Innovative ocean research from NTNU to ride on the NanoAvionics M6P nano-satellite bus
(5 November 2018 - NanoAvionics) NanoAvionics has been awarded a publicly-tendered contract to supply the M6P 6U nano-satellite bus to the Norwegian University of Science and Technology (NTNU).
The M6P’s unique competitive advantages will deliver high performance, the pointing accuracy and multi-year service life required of NTNU’s HYPer-spectral Satellite for ocean Observation (HYPSO). Once in Sun-synchronous orbit, the M6P-based HYPSO will monitor algal blooms and other aspects of ocean health in an autonomous synergy with robotic agents at the Norwegian coast.
“I am honoured that NTNU selected NanoAvionics to supply their ocean observation mission,” NanoAvionics Chief Executive Officer Vytenis J. Buzas said. “The M6P’s unique technical capabilities and the NanoAvionics team’s expertise are competitive advantages we bring to every project. In this case, they proved a good match for the challenging nature of the HYPSO mission. Everyone at NanoAvionics is excited about this partnership and looks forward to contribute to NTNU’s innovative approach to oceanography.”
HYPSO will be one part of NTNU’s ambitious multi-agent marine observations system. NTNU will combine observations from the orbiting satellite with those made by autonomous vehicles above, upon and beneath the ocean’s surface. The resulting studies of algal blooms and other biological activity in the ocean will support environmental monitoring and the management of marine resources as well as contribute to our understanding of climate change’s effects on Earth’s oceans.
“We are very happy and excited to be working with NanoAvionics on this project. Their knowledge and support in this project enable us to find the optimal solutions to meet our mission objectives, “says Evelyn Honoré-Livermore, PhD Candidate and Project Manager for the HYPSO mission. The NTNU project team consists of 20 MSc/BSc students as well as 8 PhD Candidates. “NanoAvionics has shown a great willingness to support the students directly and helping them learn more about space engineering and develop multidisciplinary skills. NTNU values this highly, as one of the main goals of the project is to develop future space engineers.”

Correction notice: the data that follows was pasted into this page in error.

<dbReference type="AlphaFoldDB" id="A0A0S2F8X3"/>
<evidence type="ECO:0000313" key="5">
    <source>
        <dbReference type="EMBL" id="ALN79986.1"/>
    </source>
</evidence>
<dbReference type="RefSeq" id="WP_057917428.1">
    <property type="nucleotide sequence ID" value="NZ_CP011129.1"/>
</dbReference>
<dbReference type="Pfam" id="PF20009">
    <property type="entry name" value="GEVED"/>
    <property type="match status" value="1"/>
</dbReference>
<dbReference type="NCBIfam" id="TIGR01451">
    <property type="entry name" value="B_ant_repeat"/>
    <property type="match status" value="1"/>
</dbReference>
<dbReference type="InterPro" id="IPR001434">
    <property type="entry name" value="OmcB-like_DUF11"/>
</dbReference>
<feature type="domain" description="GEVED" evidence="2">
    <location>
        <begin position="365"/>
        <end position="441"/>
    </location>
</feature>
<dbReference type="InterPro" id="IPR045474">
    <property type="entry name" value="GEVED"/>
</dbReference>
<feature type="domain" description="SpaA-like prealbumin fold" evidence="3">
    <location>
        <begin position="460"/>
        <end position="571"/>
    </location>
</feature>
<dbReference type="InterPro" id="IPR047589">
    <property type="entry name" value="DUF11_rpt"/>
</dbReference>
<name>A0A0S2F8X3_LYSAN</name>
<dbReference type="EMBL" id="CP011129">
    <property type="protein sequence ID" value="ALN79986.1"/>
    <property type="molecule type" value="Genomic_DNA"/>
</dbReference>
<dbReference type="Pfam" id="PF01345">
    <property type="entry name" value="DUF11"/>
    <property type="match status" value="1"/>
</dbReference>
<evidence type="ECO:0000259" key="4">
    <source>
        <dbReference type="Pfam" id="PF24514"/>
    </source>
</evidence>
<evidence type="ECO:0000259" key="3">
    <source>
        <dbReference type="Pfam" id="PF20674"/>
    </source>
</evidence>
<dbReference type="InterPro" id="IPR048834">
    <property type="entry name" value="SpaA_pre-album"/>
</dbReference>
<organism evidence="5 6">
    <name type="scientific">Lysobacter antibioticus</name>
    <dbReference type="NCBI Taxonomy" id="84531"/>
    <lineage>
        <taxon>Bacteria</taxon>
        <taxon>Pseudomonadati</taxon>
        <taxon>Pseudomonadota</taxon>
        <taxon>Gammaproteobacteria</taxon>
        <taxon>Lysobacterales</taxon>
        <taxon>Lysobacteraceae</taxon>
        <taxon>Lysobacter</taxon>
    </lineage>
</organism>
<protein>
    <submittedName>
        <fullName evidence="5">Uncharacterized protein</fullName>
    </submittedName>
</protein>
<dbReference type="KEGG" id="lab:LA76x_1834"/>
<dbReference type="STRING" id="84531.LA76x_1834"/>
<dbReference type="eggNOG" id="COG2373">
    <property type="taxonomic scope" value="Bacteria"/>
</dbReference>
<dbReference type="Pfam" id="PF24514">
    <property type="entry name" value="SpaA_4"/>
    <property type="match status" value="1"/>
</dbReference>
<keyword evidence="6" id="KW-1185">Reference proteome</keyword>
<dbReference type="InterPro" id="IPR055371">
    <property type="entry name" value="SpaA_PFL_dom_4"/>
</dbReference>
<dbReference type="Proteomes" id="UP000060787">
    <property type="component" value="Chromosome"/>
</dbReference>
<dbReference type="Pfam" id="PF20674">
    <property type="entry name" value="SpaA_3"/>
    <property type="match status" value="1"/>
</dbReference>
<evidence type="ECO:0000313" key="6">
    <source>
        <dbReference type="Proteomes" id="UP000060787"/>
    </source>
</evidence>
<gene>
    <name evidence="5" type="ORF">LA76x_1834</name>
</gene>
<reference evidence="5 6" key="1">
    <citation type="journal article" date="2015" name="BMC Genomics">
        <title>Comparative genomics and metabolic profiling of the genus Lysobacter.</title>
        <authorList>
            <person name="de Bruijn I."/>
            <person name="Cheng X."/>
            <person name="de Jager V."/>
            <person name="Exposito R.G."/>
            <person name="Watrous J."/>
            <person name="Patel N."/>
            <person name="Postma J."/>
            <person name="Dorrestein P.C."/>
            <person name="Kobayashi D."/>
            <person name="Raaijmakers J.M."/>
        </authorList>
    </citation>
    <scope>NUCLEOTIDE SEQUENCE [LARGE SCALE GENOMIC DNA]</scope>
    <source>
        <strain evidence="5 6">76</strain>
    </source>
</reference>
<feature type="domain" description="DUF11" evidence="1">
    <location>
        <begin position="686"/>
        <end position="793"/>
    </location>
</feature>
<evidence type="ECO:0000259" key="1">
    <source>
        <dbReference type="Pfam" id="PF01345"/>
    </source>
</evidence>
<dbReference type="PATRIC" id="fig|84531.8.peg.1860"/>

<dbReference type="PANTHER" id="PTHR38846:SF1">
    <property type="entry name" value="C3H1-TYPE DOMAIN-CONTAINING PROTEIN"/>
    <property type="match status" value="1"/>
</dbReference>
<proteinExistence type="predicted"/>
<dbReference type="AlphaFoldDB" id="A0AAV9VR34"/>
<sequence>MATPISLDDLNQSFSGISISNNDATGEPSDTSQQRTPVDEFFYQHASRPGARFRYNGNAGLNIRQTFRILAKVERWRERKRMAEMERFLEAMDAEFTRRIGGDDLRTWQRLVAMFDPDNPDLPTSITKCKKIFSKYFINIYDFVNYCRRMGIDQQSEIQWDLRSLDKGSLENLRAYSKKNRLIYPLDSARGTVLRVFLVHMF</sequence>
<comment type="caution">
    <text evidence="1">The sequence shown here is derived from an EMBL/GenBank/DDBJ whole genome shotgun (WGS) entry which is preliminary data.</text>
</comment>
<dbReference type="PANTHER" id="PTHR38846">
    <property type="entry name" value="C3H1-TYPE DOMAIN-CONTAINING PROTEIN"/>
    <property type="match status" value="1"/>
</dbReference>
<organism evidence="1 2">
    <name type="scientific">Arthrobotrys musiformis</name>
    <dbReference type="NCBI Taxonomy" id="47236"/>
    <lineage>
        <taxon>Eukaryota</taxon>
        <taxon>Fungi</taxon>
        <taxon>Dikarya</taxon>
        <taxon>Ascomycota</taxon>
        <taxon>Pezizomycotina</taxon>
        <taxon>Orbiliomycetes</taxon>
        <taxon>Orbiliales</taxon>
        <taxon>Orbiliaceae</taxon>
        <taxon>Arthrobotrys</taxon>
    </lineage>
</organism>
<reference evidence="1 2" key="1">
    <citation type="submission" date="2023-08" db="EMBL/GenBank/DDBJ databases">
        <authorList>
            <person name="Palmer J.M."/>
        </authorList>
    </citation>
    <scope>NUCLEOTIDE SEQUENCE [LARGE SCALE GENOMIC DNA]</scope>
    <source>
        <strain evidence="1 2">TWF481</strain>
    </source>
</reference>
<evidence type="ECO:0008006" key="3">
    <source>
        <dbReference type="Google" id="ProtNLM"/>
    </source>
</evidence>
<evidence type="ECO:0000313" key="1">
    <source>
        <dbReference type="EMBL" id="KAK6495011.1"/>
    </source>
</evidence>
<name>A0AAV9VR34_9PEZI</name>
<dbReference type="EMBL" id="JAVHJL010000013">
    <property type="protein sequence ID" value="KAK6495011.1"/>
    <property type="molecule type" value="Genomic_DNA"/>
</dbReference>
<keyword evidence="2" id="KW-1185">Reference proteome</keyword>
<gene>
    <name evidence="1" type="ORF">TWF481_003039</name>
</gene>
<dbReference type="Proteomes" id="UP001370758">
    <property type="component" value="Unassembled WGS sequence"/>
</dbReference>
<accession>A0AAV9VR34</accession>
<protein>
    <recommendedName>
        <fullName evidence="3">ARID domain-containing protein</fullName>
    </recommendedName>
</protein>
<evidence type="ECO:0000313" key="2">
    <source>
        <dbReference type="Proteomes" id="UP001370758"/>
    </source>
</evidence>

NanoAvionics’ M6P nano-satellite bus provides the maneuverability and the pointing accuracy HYPSO’s observations demand. A 500-kilometer Sun-synchronous orbit will enable the nano-satellite to image regions of interest, such as along the coast of Norway. HYPSO must then perform a slew maneuver to let its hyper-spectral imager record data across hundreds of narrow bands in the visible and near-infrared spectrum. NanoAvionics will configure the HYPSO with the M6P’s most advanced attitude control system to enable the precise pointing required to maximize the observations’ spectral resolution.
In addition to providing the M6P nano-satellite bus, NanoAvionics will provide NTNU with training and engineering support services in advance of the planned launch in late 2019 or early 2020. HYPSO will be the first in a series of nano-satellites NTNU plans for its oceanographic research, following a constellation of remote-sensing focused nano-satellites which will form a space-asset for the multi-agent architecture.
“With the successful launch of HYPSO,” Vytenis J. Buzas said, “NanoAvionics will have demonstrated the flexibility and capability of the M6P nano-satellite bus and established a basis for future collaboration with NTNU.”
NTNU AMOS – Centre for Autonomous Marine Operations and Systems, coordinates the HYPSO project. The project is financed by NTNU, NTNU AMOS, The Norwegian Research Council and The Norwegian Space Centre.
NanoAvionics is a Nano satellite Bus manufacturer and mission integrator. Its flagship multi-purpose M6P is the first preconfigured nano-satellite Bus in the sector, designed to serve emerging commercial space markets. The company’s efforts are focused on enabling critical satellite functions and optimizing their launch, hardware and operation costs – ranging from single missions to constellations. Its core engineering team has implemented over 40 successful satellite missions during the past several years.